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A West African sleeper: Gobiocichla wonderi
by Dave Hansen
Page  1  |  2

If you haven't had a chance to keep a West African cichlid, then let me introduce a perfect candidate for your first species. Gobiocichla wonderi may appear to be a very subtle looking fish, but they have tons of personality and are quite attractive in their own right.

To begin, let's take a top level look at the genus Gobiocichla. Currently there are two members of the genus, ethelwynnae and the type species wonderi. They are a rheophilic (preferring a rapid current) fish that inhabit the fast moving waters of the upper and middle Niger River Delta, and also occur in the Cross River system in western Cameroon. This is very obvious upon first glance; they are very elongated with a compressed body. These bottom dwellers have a reduced swim bladder which is apparent as soon as they stop moving their fins, they sink like a rock. Their mouth is situated very low on the head and is not very large at all. Literature also indicates they have a very long intestine, which is common in many fish whose diet consist of primarily algae. They also dine on microorganisms. Their is very limited information that is easily available on this genus. I would highly recommend Anton Lamboj's book, "The Cichlid Fishes of Western Africa", for more information on this and many other cichlids.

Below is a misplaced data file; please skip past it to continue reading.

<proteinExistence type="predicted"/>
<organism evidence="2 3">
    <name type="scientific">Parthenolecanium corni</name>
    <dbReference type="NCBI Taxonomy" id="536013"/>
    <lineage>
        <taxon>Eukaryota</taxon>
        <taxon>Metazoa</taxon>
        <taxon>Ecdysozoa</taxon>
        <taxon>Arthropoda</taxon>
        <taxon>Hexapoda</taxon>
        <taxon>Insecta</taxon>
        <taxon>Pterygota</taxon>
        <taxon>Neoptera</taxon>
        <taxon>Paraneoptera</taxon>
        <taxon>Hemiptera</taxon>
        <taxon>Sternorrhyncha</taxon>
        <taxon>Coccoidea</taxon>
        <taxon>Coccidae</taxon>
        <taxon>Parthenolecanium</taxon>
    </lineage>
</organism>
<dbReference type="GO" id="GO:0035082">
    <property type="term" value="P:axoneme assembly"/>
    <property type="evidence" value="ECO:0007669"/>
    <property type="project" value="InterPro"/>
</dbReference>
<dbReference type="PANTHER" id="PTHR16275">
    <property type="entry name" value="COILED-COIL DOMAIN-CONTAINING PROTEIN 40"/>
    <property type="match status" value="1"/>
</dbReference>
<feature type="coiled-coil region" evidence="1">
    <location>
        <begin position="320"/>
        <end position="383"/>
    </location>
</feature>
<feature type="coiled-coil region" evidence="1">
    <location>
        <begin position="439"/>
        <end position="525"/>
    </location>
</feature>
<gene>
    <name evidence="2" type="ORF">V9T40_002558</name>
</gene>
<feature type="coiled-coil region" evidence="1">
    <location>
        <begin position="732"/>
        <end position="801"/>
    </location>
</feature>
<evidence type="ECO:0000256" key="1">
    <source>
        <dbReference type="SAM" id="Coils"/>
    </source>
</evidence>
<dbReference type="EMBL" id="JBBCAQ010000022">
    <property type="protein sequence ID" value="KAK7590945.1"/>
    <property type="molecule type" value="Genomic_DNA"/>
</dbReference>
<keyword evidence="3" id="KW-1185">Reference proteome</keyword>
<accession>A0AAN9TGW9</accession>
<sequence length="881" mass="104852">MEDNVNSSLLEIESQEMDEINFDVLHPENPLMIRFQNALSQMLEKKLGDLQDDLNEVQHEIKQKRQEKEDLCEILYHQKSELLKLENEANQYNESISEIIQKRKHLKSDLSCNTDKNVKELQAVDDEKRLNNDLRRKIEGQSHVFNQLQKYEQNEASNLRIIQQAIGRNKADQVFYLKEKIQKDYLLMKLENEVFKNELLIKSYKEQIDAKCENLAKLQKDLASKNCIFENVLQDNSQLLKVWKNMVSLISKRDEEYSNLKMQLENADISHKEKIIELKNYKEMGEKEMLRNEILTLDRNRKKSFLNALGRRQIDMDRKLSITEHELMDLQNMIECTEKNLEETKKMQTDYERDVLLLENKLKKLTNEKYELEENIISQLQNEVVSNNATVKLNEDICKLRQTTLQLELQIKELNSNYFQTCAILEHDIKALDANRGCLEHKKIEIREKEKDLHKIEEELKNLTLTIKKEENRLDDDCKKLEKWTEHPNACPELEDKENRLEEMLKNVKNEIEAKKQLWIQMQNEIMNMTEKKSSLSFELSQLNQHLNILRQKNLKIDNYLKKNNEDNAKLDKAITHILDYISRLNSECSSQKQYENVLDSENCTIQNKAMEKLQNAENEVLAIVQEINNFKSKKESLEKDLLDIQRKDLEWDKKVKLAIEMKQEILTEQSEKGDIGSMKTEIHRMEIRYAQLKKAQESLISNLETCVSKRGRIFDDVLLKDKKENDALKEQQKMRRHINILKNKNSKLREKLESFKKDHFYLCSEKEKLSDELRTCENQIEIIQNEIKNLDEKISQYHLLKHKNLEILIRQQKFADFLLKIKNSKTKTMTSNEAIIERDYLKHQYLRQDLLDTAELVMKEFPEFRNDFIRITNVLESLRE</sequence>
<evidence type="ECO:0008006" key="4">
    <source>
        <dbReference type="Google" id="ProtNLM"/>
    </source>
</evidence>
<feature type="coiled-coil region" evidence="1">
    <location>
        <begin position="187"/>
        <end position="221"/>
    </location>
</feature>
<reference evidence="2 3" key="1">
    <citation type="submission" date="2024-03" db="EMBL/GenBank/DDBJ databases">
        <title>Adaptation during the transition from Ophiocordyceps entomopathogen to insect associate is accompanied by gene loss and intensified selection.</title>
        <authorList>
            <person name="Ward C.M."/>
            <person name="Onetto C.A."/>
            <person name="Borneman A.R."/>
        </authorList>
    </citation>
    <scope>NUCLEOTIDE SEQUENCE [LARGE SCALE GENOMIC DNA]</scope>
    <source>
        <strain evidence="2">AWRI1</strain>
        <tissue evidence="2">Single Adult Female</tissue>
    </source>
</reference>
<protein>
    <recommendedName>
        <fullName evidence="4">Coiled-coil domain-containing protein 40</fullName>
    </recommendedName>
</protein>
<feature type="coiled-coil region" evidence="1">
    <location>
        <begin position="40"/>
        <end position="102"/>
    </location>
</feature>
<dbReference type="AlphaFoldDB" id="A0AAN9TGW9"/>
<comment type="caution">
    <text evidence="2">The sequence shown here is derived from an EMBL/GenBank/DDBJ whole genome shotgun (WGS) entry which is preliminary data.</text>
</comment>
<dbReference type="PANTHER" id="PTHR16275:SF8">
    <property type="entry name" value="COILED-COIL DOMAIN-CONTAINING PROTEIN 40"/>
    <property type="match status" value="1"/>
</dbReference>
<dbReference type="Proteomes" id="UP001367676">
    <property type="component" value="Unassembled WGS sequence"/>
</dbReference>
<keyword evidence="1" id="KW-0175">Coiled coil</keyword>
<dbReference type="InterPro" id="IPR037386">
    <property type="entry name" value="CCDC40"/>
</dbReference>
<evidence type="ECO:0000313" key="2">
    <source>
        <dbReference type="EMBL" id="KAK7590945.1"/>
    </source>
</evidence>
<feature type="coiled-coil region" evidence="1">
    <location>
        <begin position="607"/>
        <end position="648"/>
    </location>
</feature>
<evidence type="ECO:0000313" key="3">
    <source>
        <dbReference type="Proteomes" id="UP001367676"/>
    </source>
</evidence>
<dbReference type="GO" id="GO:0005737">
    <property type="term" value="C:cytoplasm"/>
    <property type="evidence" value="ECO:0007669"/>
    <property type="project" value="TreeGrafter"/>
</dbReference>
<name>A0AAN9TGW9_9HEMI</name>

Feeding has been simplistic. I acquired four small wild caught specimens and I have had no trouble enticing them to eat. They greedily consume algae flakes. I also supplement their feeding with New Life Spectrum® pellets as well as frozen mysis and brine shrimp. They have been slow growing but I really don't feed very heavily. I have also observed them scraping algae from the surface of rocks as well.

I would like to discuss the tank setup next. I have them housed in a 30 gallon long tank. The substrate is fine sand, which I use for all my tanks. I have quite a bit of rock work in the tank and lots of artificial plants. I have heard from others that they are highly aggressive with each other. With this in mind I arranged the tank with as many limited sight lines as possible. The tank is filtered with a medium size Aquaclear® filter. This species requires highly oxyenegenated water. I find that for many riverine type cichlids, one should attempt to recreate the fish's natural environment. My tank resembles a whirlpool with filters and powerhead going full blast. An important consideration to realize is that their bodies are designed to stay OUT of all the fast moving water. I ensure the water is well oxygenated and keep water movement to a minimum. I will usually place a rock under the flow of the filter and allow a small amount of water movement from the flow bouncing off the rock. I have used this method for all my riverine types and it works fine. I prefer that the tank lighting be subdued. In this arrangement Gobiocichla wonderi seems much more at ease and will reward its keeper with enhanced coloration. I use a glass top on the tank and use a light strip placed right over the plastic that joins to the 2 pieces of the glass top together. This mutes a good portion of the luminosity. I am very particular on water changes and they get 20-25% water change weekly. Our water in South Texas has a pH of 8.2 and is very hard, and the G. wonderi are thriving.


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